According to new numbers released from the NYC Department of Health and Mental Hygiene, 1,160 children living in public housing have tested with high levels of lead since 2012, which the city says translates to 1,375 cases.
“I am very pleased we will be able to give you these numbers and have full transparency,” NYC Health Commissioner Dr. Mary T. Bassett said.
The city is calling the new report the 'Childhood Blood Lead Level Surveillance Quarterly Report.' The city says the numbers show a decline in lead poisoning of children who live inside public housing.
The numbers contradict a report released earlier this summer when the NYC Department of Health said there’s 820 cases of lead poisoned children, which the city said translates to 758 kids, who have tested positive for lead exposure since 2012. But on Thursday, the city mentioned an additional 555 cases.
“I do regret the swirl of numbers the confusion that swirl had generated, the different time periods, the different levels. What I have done today, arguably added more to that, but our goal here is our commitment to being transparent about the data,” said Bassett.
Between January and June of this year, 77 children have tested positive for lead.
Officials said the new numbers released on Thursday give us a total count that includes Centers for Disease Control and Prevention standards and city standards.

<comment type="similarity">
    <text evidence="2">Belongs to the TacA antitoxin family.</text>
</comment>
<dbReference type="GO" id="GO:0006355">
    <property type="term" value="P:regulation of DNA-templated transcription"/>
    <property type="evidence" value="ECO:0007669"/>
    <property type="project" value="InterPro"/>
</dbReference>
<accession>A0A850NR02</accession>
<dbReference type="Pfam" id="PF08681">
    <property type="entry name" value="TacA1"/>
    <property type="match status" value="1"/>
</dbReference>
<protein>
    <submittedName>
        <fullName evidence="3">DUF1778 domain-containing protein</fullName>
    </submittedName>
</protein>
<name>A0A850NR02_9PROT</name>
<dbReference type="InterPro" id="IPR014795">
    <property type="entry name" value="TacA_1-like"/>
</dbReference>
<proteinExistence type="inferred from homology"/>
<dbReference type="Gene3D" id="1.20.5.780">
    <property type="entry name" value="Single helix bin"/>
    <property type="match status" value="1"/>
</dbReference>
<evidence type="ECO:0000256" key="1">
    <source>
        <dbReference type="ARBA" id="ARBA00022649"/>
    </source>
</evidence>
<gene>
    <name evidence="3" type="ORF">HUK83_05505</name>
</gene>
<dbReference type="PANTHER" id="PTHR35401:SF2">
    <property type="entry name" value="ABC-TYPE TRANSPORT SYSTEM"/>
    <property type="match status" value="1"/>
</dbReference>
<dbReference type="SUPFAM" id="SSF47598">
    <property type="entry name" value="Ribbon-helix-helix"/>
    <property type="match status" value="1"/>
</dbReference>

New York State Sen. Luis Sepulveda announced Friday major legislation to increase protections for children against lead poisoning, extending required screening from the present age of 6 up to ten year old.
Council member Rafael Salamanca said a broken sidewalk outside the Stebbins Hewitt houses in the Bronx has been plaguing residents for years.
“There is also a concern there are other tenants who are elderly on their walkers and they have fallen,” Salamanca said.
Willie Perez says he has to cross the street or go all the way around just to get to his home in his wheelchair everyday.
“This is a broken sidewalk right in front of a NYCHA office. The manager, the director, they see this everyday... walk over this and ignore it,” Perez said.
A spokesperson for the New York City Housing Authority (NYCHA) says they are working with the Department of Transportation to resolve this issue. As of Friday, the sidewalk was fixed.
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